Should electronic tagging abroad reduce penalties imposed in Poland?
The Helsinki Foundation requested the Minister of Justice to resolve the issue of calculating periods of electronic tagging used in connection with European Arrest Warrants.
The legislative amendment that introduced electronic tagging as one of the forms of the penalty of deprivation of liberty entered into force on 15 April 2016 and this should be an excellent occasion for presenting a comprehensive explanation of the problem.
Pursuant to the current wording of the Code of Criminal Procedure, the length of a convicted person’s term of deprivation of liberty is reduced by the period they actually were deprived of liberty prior to their transfer to Poland under a European Arrest Warrant. The above statutory wording causes confusion and controversy in the judicial practice and may result in unfair treatment. In its statement sent to the Minister, the HFHR cites two separate court decisions that call for addressing the legal situation of Polish citizens subject to electronic tagging measures abroad. Individuals and lawyers have on many occasions informed the HFHR about problems relating to the practical interpretation of law in this area.
“In many countries such as the UK, Portugal or France there are preventive measures that involve the use of electronic monitoring. Such solutions do not exist in Poland, which causes interpretative problems at the moment of a person’s transfer to Poland under an EAW”, says the HFHR’s lawyer Katarzyna Wiśniewska.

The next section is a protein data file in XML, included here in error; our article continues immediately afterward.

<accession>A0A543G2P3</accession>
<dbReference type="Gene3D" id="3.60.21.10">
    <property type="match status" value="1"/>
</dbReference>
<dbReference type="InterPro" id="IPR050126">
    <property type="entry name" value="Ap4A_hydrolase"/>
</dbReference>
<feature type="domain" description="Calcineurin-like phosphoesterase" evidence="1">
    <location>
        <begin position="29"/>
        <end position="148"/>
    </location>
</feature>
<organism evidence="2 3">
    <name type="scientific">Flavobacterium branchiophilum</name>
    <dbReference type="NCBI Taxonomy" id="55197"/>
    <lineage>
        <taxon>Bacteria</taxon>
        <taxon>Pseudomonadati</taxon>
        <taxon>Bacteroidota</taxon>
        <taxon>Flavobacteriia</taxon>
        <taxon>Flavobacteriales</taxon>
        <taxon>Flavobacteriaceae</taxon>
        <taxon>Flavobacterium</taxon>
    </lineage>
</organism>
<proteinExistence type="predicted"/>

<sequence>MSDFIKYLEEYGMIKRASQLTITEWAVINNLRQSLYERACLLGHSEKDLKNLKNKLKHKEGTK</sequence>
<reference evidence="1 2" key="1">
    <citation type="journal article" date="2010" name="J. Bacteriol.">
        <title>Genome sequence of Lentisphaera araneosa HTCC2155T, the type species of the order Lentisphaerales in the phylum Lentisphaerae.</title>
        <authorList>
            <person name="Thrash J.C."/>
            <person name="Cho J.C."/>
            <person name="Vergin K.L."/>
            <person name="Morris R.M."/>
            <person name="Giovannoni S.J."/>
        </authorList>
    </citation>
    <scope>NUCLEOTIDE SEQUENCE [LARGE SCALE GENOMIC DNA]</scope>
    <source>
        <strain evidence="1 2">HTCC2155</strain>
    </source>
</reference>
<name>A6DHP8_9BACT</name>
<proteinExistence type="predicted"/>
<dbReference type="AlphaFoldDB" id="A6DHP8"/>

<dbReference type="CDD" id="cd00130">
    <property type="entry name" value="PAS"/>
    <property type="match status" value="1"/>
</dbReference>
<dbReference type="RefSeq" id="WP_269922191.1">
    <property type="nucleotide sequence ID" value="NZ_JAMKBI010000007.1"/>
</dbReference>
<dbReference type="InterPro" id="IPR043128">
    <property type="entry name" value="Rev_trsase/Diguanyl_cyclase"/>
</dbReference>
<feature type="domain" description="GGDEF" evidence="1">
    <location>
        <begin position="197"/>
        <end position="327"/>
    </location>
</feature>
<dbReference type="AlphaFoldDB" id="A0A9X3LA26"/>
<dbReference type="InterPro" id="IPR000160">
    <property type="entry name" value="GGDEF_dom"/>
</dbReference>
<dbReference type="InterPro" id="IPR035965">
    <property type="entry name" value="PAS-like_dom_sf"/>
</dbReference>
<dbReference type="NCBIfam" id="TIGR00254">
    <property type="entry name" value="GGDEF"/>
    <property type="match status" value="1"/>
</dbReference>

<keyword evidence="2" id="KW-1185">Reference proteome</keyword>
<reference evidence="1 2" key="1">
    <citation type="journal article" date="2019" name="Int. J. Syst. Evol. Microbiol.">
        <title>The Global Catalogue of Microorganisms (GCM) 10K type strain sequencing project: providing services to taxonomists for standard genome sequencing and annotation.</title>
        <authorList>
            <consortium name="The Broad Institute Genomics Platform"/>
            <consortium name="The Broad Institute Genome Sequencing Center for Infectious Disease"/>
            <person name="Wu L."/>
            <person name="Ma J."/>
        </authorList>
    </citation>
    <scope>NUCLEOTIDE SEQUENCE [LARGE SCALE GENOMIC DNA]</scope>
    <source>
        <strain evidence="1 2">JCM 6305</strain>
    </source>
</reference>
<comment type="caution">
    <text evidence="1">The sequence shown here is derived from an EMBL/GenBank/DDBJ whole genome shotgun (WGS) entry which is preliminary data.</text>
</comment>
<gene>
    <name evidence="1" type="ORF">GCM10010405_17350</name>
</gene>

Under the newly enacted law, electronic tagging may also be used as a mode of enforcing a prison sentence. “Since Polish criminal process does not know any preventive measure that would be similar to electronic tagging used in other jurisdictions, and employs electronic tagging only as a type of a custodial penalty, then we should assume that period of ‘preventive’ tagging should be credited towards the length of the imposed sentence”, says Artur Pietryka, an attorney working with the HFHR. Only this approach should be considered reasonable and correct from the perspective of the Polish legal system.
The scale of the problem is substantial: in 2015 alone, courts issued more than 1600 orders based on the procedural rules on the European Arrest Warrant.